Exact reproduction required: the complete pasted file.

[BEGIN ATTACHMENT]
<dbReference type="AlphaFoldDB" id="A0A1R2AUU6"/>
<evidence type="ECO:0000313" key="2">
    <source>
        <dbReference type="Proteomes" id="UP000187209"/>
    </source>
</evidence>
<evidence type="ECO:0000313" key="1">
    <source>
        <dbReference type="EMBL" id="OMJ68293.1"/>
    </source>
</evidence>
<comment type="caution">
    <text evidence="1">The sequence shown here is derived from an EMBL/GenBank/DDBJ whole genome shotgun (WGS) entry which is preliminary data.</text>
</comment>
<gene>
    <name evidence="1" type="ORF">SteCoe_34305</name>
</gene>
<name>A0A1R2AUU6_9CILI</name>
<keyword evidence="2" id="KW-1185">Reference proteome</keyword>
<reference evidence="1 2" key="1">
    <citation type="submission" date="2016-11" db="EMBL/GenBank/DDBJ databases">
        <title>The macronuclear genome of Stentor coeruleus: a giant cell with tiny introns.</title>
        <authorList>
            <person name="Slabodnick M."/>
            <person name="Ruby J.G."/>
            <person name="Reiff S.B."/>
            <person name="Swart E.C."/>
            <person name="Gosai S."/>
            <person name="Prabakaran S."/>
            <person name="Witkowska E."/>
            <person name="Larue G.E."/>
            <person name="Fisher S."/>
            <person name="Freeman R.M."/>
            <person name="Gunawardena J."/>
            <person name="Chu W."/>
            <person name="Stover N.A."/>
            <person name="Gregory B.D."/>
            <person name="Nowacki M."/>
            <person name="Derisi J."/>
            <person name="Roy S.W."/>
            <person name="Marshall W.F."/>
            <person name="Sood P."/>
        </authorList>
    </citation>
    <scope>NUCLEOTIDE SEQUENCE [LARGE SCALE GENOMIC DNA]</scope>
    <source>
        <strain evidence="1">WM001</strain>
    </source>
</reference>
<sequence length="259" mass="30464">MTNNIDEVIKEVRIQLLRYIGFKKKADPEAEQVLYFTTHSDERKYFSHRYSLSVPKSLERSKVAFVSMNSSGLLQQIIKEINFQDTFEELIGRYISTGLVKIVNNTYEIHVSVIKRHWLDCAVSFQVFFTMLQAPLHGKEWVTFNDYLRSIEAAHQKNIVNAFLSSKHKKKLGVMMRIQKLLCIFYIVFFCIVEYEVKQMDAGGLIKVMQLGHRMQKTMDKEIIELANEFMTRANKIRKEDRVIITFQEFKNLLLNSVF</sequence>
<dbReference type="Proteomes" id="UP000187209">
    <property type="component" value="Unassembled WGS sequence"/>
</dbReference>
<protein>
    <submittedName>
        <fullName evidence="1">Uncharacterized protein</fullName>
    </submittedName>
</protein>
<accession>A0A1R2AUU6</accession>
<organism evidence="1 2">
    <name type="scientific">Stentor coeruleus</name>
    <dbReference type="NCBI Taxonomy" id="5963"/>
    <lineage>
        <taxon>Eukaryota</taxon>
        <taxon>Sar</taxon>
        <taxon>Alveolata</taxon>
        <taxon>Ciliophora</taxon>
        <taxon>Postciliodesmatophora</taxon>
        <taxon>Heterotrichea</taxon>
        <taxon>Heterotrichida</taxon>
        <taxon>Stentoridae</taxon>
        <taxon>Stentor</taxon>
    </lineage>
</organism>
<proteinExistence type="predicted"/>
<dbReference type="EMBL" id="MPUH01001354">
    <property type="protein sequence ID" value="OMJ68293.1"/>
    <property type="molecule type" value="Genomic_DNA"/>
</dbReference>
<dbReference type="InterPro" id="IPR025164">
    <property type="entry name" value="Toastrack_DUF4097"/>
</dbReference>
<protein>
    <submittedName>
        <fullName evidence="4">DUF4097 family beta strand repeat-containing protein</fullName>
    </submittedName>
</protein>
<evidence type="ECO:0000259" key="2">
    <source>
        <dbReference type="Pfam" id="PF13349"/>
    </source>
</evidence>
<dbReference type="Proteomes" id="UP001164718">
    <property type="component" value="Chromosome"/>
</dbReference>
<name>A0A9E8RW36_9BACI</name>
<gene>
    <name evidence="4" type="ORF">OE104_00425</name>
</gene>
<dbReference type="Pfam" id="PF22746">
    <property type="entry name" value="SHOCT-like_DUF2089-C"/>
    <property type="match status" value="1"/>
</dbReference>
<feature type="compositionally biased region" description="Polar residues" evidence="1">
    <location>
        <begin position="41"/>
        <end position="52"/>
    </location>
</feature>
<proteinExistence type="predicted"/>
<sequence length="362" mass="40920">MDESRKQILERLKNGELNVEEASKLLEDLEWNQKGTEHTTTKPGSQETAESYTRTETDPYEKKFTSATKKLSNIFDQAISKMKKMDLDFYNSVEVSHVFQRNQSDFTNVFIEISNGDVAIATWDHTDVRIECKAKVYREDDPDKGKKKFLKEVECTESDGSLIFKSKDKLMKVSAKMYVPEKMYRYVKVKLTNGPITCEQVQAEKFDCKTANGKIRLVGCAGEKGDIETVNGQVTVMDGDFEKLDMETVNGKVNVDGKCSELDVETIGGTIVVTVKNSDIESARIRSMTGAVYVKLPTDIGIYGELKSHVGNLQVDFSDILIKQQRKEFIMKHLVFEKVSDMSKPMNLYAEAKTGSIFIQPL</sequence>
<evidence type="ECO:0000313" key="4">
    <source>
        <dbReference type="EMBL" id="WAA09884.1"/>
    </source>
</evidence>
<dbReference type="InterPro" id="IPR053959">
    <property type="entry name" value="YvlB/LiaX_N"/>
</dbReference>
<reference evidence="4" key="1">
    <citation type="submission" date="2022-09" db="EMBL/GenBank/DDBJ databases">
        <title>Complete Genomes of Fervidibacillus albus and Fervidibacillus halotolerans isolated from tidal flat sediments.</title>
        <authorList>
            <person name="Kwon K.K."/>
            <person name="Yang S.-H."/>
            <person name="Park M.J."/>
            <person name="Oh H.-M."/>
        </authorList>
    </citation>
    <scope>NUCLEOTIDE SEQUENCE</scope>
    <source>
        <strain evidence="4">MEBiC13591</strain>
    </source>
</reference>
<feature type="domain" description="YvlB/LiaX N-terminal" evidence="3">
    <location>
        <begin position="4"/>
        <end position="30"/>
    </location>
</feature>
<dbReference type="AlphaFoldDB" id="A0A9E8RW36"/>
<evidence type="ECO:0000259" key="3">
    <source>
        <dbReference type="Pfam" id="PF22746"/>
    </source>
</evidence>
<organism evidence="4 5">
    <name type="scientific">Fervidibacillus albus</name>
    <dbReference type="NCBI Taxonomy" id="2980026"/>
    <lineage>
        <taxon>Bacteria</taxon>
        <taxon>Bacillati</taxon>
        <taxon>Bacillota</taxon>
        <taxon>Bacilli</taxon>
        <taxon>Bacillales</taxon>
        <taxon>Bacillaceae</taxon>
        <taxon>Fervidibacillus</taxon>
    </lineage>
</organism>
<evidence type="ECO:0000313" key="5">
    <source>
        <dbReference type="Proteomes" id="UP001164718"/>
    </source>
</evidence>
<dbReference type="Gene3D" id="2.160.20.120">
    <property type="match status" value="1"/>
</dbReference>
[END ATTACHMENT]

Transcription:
<dbReference type="AlphaFoldDB" id="A0A1R2AUU6"/>
<evidence type="ECO:0000313" key="2">
    <source>
        <dbReference type="Proteomes" id="UP000187209"/>
    </source>
</evidence>
<evidence type="ECO:0000313" key="1">
    <source>
        <dbReference type="EMBL" id="OMJ68293.1"/>
    </source>
</evidence>
<comment type="caution">
    <text evidence="1">The sequence shown here is derived from an EMBL/GenBank/DDBJ whole genome shotgun (WGS) entry which is preliminary data.</text>
</comment>
<gene>
    <name evidence="1" type="ORF">SteCoe_34305</name>
</gene>
<name>A0A1R2AUU6_9CILI</name>
<keyword evidence="2" id="KW-1185">Reference proteome</keyword>
<reference evidence="1 2" key="1">
    <citation type="submission" date="2016-11" db="EMBL/GenBank/DDBJ databases">
        <title>The macronuclear genome of Stentor coeruleus: a giant cell with tiny introns.</title>
        <authorList>
            <person name="Slabodnick M."/>
            <person name="Ruby J.G."/>
            <person name="Reiff S.B."/>
            <person name="Swart E.C."/>
            <person name="Gosai S."/>
            <person name="Prabakaran S."/>
            <person name="Witkowska E."/>
            <person name="Larue G.E."/>
            <person name="Fisher S."/>
            <person name="Freeman R.M."/>
            <person name="Gunawardena J."/>
            <person name="Chu W."/>
            <person name="Stover N.A."/>
            <person name="Gregory B.D."/>
            <person name="Nowacki M."/>
            <person name="Derisi J."/>
            <person name="Roy S.W."/>
            <person name="Marshall W.F."/>
            <person name="Sood P."/>
        </authorList>
    </citation>
    <scope>NUCLEOTIDE SEQUENCE [LARGE SCALE GENOMIC DNA]</scope>
    <source>
        <strain evidence="1">WM001</strain>
    </source>
</reference>
<sequence length="259" mass="30464">MTNNIDEVIKEVRIQLLRYIGFKKKADPEAEQVLYFTTHSDERKYFSHRYSLSVPKSLERSKVAFVSMNSSGLLQQIIKEINFQDTFEELIGRYISTGLVKIVNNTYEIHVSVIKRHWLDCAVSFQVFFTMLQAPLHGKEWVTFNDYLRSIEAAHQKNIVNAFLSSKHKKKLGVMMRIQKLLCIFYIVFFCIVEYEVKQMDAGGLIKVMQLGHRMQKTMDKEIIELANEFMTRANKIRKEDRVIITFQEFKNLLLNSVF</sequence>
<dbReference type="Proteomes" id="UP000187209">
    <property type="component" value="Unassembled WGS sequence"/>
</dbReference>
<protein>
    <submittedName>
        <fullName evidence="1">Uncharacterized protein</fullName>
    </submittedName>
</protein>
<accession>A0A1R2AUU6</accession>
<organism evidence="1 2">
    <name type="scientific">Stentor coeruleus</name>
    <dbReference type="NCBI Taxonomy" id="5963"/>
    <lineage>
        <taxon>Eukaryota</taxon>
        <taxon>Sar</taxon>
        <taxon>Alveolata</taxon>
        <taxon>Ciliophora</taxon>
        <taxon>Postciliodesmatophora</taxon>
        <taxon>Heterotrichea</taxon>
        <taxon>Heterotrichida</taxon>
        <taxon>Stentoridae</taxon>
        <taxon>Stentor</taxon>
    </lineage>
</organism>
<proteinExistence type="predicted"/>
<dbReference type="EMBL" id="MPUH01001354">
    <property type="protein sequence ID" value="OMJ68293.1"/>
    <property type="molecule type" value="Genomic_DNA"/>
</dbReference>
<dbReference type="InterPro" id="IPR025164">
    <property type="entry name" value="Toastrack_DUF4097"/>
</dbReference>
<protein>
    <submittedName>
        <fullName evidence="4">DUF4097 family beta strand repeat-containing protein</fullName>
    </submittedName>
</protein>
<evidence type="ECO:0000259" key="2">
    <source>
        <dbReference type="Pfam" id="PF13349"/>
    </source>
</evidence>
<dbReference type="Proteomes" id="UP001164718">
    <property type="component" value="Chromosome"/>
</dbReference>
<name>A0A9E8RW36_9BACI</name>
<gene>
    <name evidence="4" type="ORF">OE104_00425</name>
</gene>
<dbReference type="Pfam" id="PF22746">
    <property type="entry name" value="SHOCT-like_DUF2089-C"/>
    <property type="match status" value="1"/>
</dbReference>
<feature type="compositionally biased region" description="Polar residues" evidence="1">
    <location>
        <begin position="41"/>
        <end position="52"/>
    </location>
</feature>
<proteinExistence type="predicted"/>
<sequence length="362" mass="40920">MDESRKQILERLKNGELNVEEASKLLEDLEWNQKGTEHTTTKPGSQETAESYTRTETDPYEKKFTSATKKLSNIFDQAISKMKKMDLDFYNSVEVSHVFQRNQSDFTNVFIEISNGDVAIATWDHTDVRIECKAKVYREDDPDKGKKKFLKEVECTESDGSLIFKSKDKLMKVSAKMYVPEKMYRYVKVKLTNGPITCEQVQAEKFDCKTANGKIRLVGCAGEKGDIETVNGQVTVMDGDFEKLDMETVNGKVNVDGKCSELDVETIGGTIVVTVKNSDIESARIRSMTGAVYVKLPTDIGIYGELKSHVGNLQVDFSDILIKQQRKEFIMKHLVFEKVSDMSKPMNLYAEAKTGSIFIQPL</sequence>
<evidence type="ECO:0000313" key="4">
    <source>
        <dbReference type="EMBL" id="WAA09884.1"/>
    </source>
</evidence>
<dbReference type="InterPro" id="IPR053959">
    <property type="entry name" value="YvlB/LiaX_N"/>
</dbReference>
<reference evidence="4" key="1">
    <citation type="submission" date="2022-09" db="EMBL/GenBank/DDBJ databases">
        <title>Complete Genomes of Fervidibacillus albus and Fervidibacillus halotolerans isolated from tidal flat sediments.</title>
        <authorList>
            <person name="Kwon K.K."/>
            <person name="Yang S.-H."/>
            <person name="Park M.J."/>
            <person name="Oh H.-M."/>
        </authorList>
    </citation>
    <scope>NUCLEOTIDE SEQUENCE</scope>
    <source>
        <strain evidence="4">MEBiC13591</strain>
    </source>
</reference>
<feature type="domain" description="YvlB/LiaX N-terminal" evidence="3">
    <location>
        <begin position="4"/>
        <end position="30"/>
    </location>
</feature>
<dbReference type="AlphaFoldDB" id="A0A9E8RW36"/>
<evidence type="ECO:0000259" key="3">
    <source>
        <dbReference type="Pfam" id="PF22746"/>
    </source>
</evidence>
<organism evidence="4 5">
    <name type="scientific">Fervidibacillus albus</name>
    <dbReference type="NCBI Taxonomy" id="2980026"/>
    <lineage>
        <taxon>Bacteria</taxon>
        <taxon>Bacillati</taxon>
        <taxon>Bacillota</taxon>
        <taxon>Bacilli</taxon>
        <taxon>Bacillales</taxon>
        <taxon>Bacillaceae</taxon>
        <taxon>Fervidibacillus</taxon>
    </lineage>
</organism>
<evidence type="ECO:0000313" key="5">
    <source>
        <dbReference type="Proteomes" id="UP001164718"/>
    </source>
</evidence>
<dbReference type="Gene3D" id="2.160.20.120">
    <property type="match status" value="1"/>
</dbReference>